MDB Just Transition High-Level Principles

The Multilateral Development Banks (MDBs) have jointly committed to supporting a just transition. At the UN Secretary General’s Climate Action Summit in September 2019, the MDBs published a High-Level Statement, which set out their strategic priorities as they relate to climate change and the actions they would take to address them. This included a commitment to ‘help clients move away from the use of fossil fuels’ by supporting the development of long-term low greenhouse gas (GHG) emissions and climate resilient strategies, and by working ‘with national development banks and other financial institutions, to develop, by COP26, financing and policy strategies supporting a just transition that promotes economic diversification and inclusion’. Following an initial stocktake of MDB activities relating to just transition, the MDBs have agreed to develop a set of high-level principles to help guide MDB support for a just transition, and to ensure consistency, credibility, and transparency in their efforts.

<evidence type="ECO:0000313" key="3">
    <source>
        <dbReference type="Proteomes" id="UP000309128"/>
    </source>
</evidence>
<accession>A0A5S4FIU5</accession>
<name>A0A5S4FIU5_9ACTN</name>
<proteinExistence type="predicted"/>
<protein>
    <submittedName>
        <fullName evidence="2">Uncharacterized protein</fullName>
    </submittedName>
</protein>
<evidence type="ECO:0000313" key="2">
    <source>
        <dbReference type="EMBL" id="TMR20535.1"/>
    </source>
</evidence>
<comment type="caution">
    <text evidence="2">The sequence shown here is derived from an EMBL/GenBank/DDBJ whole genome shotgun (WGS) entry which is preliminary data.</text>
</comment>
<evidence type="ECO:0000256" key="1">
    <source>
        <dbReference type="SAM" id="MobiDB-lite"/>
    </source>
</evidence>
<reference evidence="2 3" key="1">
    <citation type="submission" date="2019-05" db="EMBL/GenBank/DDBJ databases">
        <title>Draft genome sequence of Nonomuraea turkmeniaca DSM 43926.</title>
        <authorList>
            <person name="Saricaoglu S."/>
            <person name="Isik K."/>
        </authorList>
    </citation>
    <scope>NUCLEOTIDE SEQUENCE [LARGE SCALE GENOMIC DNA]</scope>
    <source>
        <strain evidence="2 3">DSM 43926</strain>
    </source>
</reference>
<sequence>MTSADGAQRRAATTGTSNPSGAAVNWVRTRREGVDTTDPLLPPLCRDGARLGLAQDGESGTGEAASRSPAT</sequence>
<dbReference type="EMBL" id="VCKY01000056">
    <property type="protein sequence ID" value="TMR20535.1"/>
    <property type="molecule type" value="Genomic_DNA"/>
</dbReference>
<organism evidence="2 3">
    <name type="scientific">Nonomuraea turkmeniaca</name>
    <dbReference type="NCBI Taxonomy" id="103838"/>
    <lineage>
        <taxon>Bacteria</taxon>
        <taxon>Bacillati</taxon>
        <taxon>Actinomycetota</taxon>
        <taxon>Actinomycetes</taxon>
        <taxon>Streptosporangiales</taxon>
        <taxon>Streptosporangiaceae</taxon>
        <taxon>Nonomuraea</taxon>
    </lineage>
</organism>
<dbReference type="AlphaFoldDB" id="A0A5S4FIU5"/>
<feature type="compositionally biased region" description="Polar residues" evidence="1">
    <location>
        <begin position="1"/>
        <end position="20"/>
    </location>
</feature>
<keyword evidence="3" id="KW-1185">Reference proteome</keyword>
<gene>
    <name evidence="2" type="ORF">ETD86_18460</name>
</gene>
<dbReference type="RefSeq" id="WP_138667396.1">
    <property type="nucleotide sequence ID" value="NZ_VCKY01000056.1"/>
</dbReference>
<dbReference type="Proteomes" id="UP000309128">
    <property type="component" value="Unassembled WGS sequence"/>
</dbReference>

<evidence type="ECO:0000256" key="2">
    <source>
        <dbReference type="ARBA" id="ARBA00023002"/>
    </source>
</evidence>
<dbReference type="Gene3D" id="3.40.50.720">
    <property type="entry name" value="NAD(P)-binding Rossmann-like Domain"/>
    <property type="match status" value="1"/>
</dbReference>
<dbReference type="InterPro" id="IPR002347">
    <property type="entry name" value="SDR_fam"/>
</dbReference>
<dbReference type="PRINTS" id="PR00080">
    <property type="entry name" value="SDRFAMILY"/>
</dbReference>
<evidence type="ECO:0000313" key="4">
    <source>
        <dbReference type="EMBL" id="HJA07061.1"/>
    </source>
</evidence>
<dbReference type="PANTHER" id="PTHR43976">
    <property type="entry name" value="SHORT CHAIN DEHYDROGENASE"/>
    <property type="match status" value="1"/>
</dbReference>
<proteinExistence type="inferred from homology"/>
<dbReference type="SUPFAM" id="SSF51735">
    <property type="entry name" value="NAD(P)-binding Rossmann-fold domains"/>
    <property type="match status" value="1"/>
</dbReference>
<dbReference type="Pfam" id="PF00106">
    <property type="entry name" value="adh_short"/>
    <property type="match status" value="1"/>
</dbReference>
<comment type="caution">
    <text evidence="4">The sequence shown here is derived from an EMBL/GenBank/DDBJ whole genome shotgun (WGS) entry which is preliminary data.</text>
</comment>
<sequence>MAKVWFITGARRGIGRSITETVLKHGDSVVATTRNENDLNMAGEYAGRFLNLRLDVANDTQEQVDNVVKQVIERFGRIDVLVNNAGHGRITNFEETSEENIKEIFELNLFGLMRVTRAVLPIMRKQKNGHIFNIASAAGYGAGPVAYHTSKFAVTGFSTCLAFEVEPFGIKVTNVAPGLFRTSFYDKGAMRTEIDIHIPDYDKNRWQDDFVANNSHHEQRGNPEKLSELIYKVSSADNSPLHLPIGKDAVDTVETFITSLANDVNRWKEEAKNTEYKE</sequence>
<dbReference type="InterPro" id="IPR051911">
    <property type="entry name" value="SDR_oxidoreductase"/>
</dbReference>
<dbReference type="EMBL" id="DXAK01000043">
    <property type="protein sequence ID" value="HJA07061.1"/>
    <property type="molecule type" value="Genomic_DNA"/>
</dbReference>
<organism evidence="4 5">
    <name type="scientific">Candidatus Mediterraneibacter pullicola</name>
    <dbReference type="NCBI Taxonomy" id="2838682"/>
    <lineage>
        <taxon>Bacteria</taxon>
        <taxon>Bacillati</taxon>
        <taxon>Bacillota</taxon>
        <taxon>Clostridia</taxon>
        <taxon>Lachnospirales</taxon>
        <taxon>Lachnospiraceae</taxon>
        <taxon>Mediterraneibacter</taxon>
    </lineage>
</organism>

The need for a just transition is set out in the Paris Agreement. Its preamble cites ‘the imperatives of a just transition of the workforce and the creation of decent work and quality jobs in accordance with nationally defined development priorities’, alongside the separate but related issues of environmental integrity and climate justice. Delivering the long-term goals of the Paris Agreement and the Sustainable Development Goals (SDGs) will require an economy-wide transformation. Support for a just transition, to ensure that the costs and benefits of the transition are fairly distributed, is integral to this. Efforts to address the negative impacts of job losses and industrial transition on workers and communities and to enhance access to the opportunities associated with transition – including decent, sustainable jobs and the growth of green sectors – have risen rapidly on the international agenda since 2015. With the social and economic impacts of the Covid-19 pandemic now becoming clear, many are calling for a green and ‘just’ recovery from the crisis.